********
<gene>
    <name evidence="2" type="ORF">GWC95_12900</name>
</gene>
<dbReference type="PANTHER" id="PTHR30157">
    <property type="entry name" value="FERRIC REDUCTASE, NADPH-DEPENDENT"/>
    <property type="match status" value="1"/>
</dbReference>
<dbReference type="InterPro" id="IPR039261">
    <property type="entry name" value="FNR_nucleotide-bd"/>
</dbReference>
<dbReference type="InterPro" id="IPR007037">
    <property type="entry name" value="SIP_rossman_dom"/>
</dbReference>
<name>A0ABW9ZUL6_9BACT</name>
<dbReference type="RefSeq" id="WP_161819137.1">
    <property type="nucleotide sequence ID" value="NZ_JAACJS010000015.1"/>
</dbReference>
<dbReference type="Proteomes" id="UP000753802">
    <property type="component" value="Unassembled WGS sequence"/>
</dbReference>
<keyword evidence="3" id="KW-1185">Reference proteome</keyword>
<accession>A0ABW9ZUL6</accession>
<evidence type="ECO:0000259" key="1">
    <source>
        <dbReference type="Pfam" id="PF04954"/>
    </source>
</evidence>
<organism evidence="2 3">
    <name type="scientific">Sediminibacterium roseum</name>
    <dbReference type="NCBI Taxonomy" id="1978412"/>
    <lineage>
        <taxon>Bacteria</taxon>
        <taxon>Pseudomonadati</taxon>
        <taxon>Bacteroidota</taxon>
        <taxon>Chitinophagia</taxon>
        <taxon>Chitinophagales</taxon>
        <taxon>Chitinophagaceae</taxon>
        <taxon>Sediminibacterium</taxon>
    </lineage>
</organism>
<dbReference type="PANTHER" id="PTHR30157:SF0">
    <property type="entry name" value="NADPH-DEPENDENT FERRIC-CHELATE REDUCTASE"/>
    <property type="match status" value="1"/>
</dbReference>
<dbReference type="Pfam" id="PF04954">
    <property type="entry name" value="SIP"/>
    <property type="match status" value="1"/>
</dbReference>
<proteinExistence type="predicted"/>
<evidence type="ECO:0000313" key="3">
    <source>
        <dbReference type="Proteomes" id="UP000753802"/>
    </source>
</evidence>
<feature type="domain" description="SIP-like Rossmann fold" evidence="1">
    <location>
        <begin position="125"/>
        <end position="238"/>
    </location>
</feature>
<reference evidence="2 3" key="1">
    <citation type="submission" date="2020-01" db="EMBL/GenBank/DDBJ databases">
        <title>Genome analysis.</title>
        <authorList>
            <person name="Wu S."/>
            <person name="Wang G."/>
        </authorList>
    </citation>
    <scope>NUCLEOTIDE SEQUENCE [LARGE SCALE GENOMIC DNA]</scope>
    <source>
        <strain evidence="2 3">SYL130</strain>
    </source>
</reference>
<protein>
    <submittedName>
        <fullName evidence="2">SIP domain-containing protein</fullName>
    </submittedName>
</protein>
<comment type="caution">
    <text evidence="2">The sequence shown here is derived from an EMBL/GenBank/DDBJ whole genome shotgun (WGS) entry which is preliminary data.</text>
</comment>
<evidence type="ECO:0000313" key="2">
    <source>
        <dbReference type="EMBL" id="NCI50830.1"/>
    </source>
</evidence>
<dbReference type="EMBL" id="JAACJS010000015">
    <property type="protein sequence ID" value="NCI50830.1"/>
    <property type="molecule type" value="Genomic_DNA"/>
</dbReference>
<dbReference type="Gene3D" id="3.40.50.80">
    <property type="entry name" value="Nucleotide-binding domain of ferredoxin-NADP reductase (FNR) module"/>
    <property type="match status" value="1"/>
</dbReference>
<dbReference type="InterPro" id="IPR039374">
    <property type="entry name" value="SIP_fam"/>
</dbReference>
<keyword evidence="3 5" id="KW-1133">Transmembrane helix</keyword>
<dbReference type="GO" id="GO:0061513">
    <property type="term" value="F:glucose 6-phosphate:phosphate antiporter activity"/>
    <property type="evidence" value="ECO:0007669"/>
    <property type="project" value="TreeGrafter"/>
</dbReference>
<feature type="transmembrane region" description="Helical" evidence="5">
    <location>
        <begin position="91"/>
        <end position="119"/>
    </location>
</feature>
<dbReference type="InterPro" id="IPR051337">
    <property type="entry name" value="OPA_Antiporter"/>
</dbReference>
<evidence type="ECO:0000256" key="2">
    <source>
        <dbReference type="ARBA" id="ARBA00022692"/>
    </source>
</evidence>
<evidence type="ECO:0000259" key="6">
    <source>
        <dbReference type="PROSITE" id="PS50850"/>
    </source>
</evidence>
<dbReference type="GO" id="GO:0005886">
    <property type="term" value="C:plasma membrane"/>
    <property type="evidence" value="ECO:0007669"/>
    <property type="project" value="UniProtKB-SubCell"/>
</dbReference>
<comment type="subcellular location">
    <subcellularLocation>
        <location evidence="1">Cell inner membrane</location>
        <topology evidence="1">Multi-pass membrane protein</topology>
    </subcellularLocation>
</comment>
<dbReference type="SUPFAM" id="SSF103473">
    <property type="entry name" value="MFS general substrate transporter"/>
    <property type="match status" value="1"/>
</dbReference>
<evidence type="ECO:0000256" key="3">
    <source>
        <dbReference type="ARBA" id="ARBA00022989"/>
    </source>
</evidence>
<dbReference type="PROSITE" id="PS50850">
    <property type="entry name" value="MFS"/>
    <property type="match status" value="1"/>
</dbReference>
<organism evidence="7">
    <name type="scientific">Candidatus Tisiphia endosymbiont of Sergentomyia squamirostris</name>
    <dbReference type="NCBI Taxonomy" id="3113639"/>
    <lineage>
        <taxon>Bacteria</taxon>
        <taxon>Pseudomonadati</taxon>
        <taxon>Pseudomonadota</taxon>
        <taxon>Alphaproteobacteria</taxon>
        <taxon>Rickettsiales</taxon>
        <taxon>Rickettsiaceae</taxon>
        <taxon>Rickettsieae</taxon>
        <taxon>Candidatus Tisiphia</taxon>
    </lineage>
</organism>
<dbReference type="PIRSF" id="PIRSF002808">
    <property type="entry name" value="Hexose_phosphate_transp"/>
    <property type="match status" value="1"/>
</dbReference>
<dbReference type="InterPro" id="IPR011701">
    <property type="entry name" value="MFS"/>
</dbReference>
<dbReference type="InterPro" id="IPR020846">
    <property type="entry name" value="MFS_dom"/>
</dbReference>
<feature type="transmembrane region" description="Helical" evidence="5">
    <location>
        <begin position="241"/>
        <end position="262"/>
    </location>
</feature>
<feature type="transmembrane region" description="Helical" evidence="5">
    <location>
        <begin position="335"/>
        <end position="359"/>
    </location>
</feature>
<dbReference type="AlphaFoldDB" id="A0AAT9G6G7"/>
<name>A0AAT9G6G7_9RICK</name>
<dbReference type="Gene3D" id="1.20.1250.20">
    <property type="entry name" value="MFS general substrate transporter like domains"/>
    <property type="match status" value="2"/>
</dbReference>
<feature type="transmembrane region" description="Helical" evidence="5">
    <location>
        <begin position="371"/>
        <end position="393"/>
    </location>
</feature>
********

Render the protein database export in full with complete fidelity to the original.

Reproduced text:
<gene>
    <name evidence="2" type="ORF">GWC95_12900</name>
</gene>
<dbReference type="PANTHER" id="PTHR30157">
    <property type="entry name" value="FERRIC REDUCTASE, NADPH-DEPENDENT"/>
    <property type="match status" value="1"/>
</dbReference>
<dbReference type="InterPro" id="IPR039261">
    <property type="entry name" value="FNR_nucleotide-bd"/>
</dbReference>
<dbReference type="InterPro" id="IPR007037">
    <property type="entry name" value="SIP_rossman_dom"/>
</dbReference>
<name>A0ABW9ZUL6_9BACT</name>
<dbReference type="RefSeq" id="WP_161819137.1">
    <property type="nucleotide sequence ID" value="NZ_JAACJS010000015.1"/>
</dbReference>
<dbReference type="Proteomes" id="UP000753802">
    <property type="component" value="Unassembled WGS sequence"/>
</dbReference>
<keyword evidence="3" id="KW-1185">Reference proteome</keyword>
<accession>A0ABW9ZUL6</accession>
<evidence type="ECO:0000259" key="1">
    <source>
        <dbReference type="Pfam" id="PF04954"/>
    </source>
</evidence>
<organism evidence="2 3">
    <name type="scientific">Sediminibacterium roseum</name>
    <dbReference type="NCBI Taxonomy" id="1978412"/>
    <lineage>
        <taxon>Bacteria</taxon>
        <taxon>Pseudomonadati</taxon>
        <taxon>Bacteroidota</taxon>
        <taxon>Chitinophagia</taxon>
        <taxon>Chitinophagales</taxon>
        <taxon>Chitinophagaceae</taxon>
        <taxon>Sediminibacterium</taxon>
    </lineage>
</organism>
<dbReference type="PANTHER" id="PTHR30157:SF0">
    <property type="entry name" value="NADPH-DEPENDENT FERRIC-CHELATE REDUCTASE"/>
    <property type="match status" value="1"/>
</dbReference>
<dbReference type="Pfam" id="PF04954">
    <property type="entry name" value="SIP"/>
    <property type="match status" value="1"/>
</dbReference>
<proteinExistence type="predicted"/>
<evidence type="ECO:0000313" key="3">
    <source>
        <dbReference type="Proteomes" id="UP000753802"/>
    </source>
</evidence>
<feature type="domain" description="SIP-like Rossmann fold" evidence="1">
    <location>
        <begin position="125"/>
        <end position="238"/>
    </location>
</feature>
<reference evidence="2 3" key="1">
    <citation type="submission" date="2020-01" db="EMBL/GenBank/DDBJ databases">
        <title>Genome analysis.</title>
        <authorList>
            <person name="Wu S."/>
            <person name="Wang G."/>
        </authorList>
    </citation>
    <scope>NUCLEOTIDE SEQUENCE [LARGE SCALE GENOMIC DNA]</scope>
    <source>
        <strain evidence="2 3">SYL130</strain>
    </source>
</reference>
<protein>
    <submittedName>
        <fullName evidence="2">SIP domain-containing protein</fullName>
    </submittedName>
</protein>
<comment type="caution">
    <text evidence="2">The sequence shown here is derived from an EMBL/GenBank/DDBJ whole genome shotgun (WGS) entry which is preliminary data.</text>
</comment>
<evidence type="ECO:0000313" key="2">
    <source>
        <dbReference type="EMBL" id="NCI50830.1"/>
    </source>
</evidence>
<dbReference type="EMBL" id="JAACJS010000015">
    <property type="protein sequence ID" value="NCI50830.1"/>
    <property type="molecule type" value="Genomic_DNA"/>
</dbReference>
<dbReference type="Gene3D" id="3.40.50.80">
    <property type="entry name" value="Nucleotide-binding domain of ferredoxin-NADP reductase (FNR) module"/>
    <property type="match status" value="1"/>
</dbReference>
<dbReference type="InterPro" id="IPR039374">
    <property type="entry name" value="SIP_fam"/>
</dbReference>
<keyword evidence="3 5" id="KW-1133">Transmembrane helix</keyword>
<dbReference type="GO" id="GO:0061513">
    <property type="term" value="F:glucose 6-phosphate:phosphate antiporter activity"/>
    <property type="evidence" value="ECO:0007669"/>
    <property type="project" value="TreeGrafter"/>
</dbReference>
<feature type="transmembrane region" description="Helical" evidence="5">
    <location>
        <begin position="91"/>
        <end position="119"/>
    </location>
</feature>
<dbReference type="InterPro" id="IPR051337">
    <property type="entry name" value="OPA_Antiporter"/>
</dbReference>
<evidence type="ECO:0000256" key="2">
    <source>
        <dbReference type="ARBA" id="ARBA00022692"/>
    </source>
</evidence>
<evidence type="ECO:0000259" key="6">
    <source>
        <dbReference type="PROSITE" id="PS50850"/>
    </source>
</evidence>
<dbReference type="GO" id="GO:0005886">
    <property type="term" value="C:plasma membrane"/>
    <property type="evidence" value="ECO:0007669"/>
    <property type="project" value="UniProtKB-SubCell"/>
</dbReference>
<comment type="subcellular location">
    <subcellularLocation>
        <location evidence="1">Cell inner membrane</location>
        <topology evidence="1">Multi-pass membrane protein</topology>
    </subcellularLocation>
</comment>
<dbReference type="SUPFAM" id="SSF103473">
    <property type="entry name" value="MFS general substrate transporter"/>
    <property type="match status" value="1"/>
</dbReference>
<evidence type="ECO:0000256" key="3">
    <source>
        <dbReference type="ARBA" id="ARBA00022989"/>
    </source>
</evidence>
<dbReference type="PROSITE" id="PS50850">
    <property type="entry name" value="MFS"/>
    <property type="match status" value="1"/>
</dbReference>
<organism evidence="7">
    <name type="scientific">Candidatus Tisiphia endosymbiont of Sergentomyia squamirostris</name>
    <dbReference type="NCBI Taxonomy" id="3113639"/>
    <lineage>
        <taxon>Bacteria</taxon>
        <taxon>Pseudomonadati</taxon>
        <taxon>Pseudomonadota</taxon>
        <taxon>Alphaproteobacteria</taxon>
        <taxon>Rickettsiales</taxon>
        <taxon>Rickettsiaceae</taxon>
        <taxon>Rickettsieae</taxon>
        <taxon>Candidatus Tisiphia</taxon>
    </lineage>
</organism>
<dbReference type="PIRSF" id="PIRSF002808">
    <property type="entry name" value="Hexose_phosphate_transp"/>
    <property type="match status" value="1"/>
</dbReference>
<dbReference type="InterPro" id="IPR011701">
    <property type="entry name" value="MFS"/>
</dbReference>
<dbReference type="InterPro" id="IPR020846">
    <property type="entry name" value="MFS_dom"/>
</dbReference>
<feature type="transmembrane region" description="Helical" evidence="5">
    <location>
        <begin position="241"/>
        <end position="262"/>
    </location>
</feature>
<feature type="transmembrane region" description="Helical" evidence="5">
    <location>
        <begin position="335"/>
        <end position="359"/>
    </location>
</feature>
<dbReference type="AlphaFoldDB" id="A0AAT9G6G7"/>
<name>A0AAT9G6G7_9RICK</name>
<dbReference type="Gene3D" id="1.20.1250.20">
    <property type="entry name" value="MFS general substrate transporter like domains"/>
    <property type="match status" value="2"/>
</dbReference>
<feature type="transmembrane region" description="Helical" evidence="5">
    <location>
        <begin position="371"/>
        <end position="393"/>
    </location>
</feature>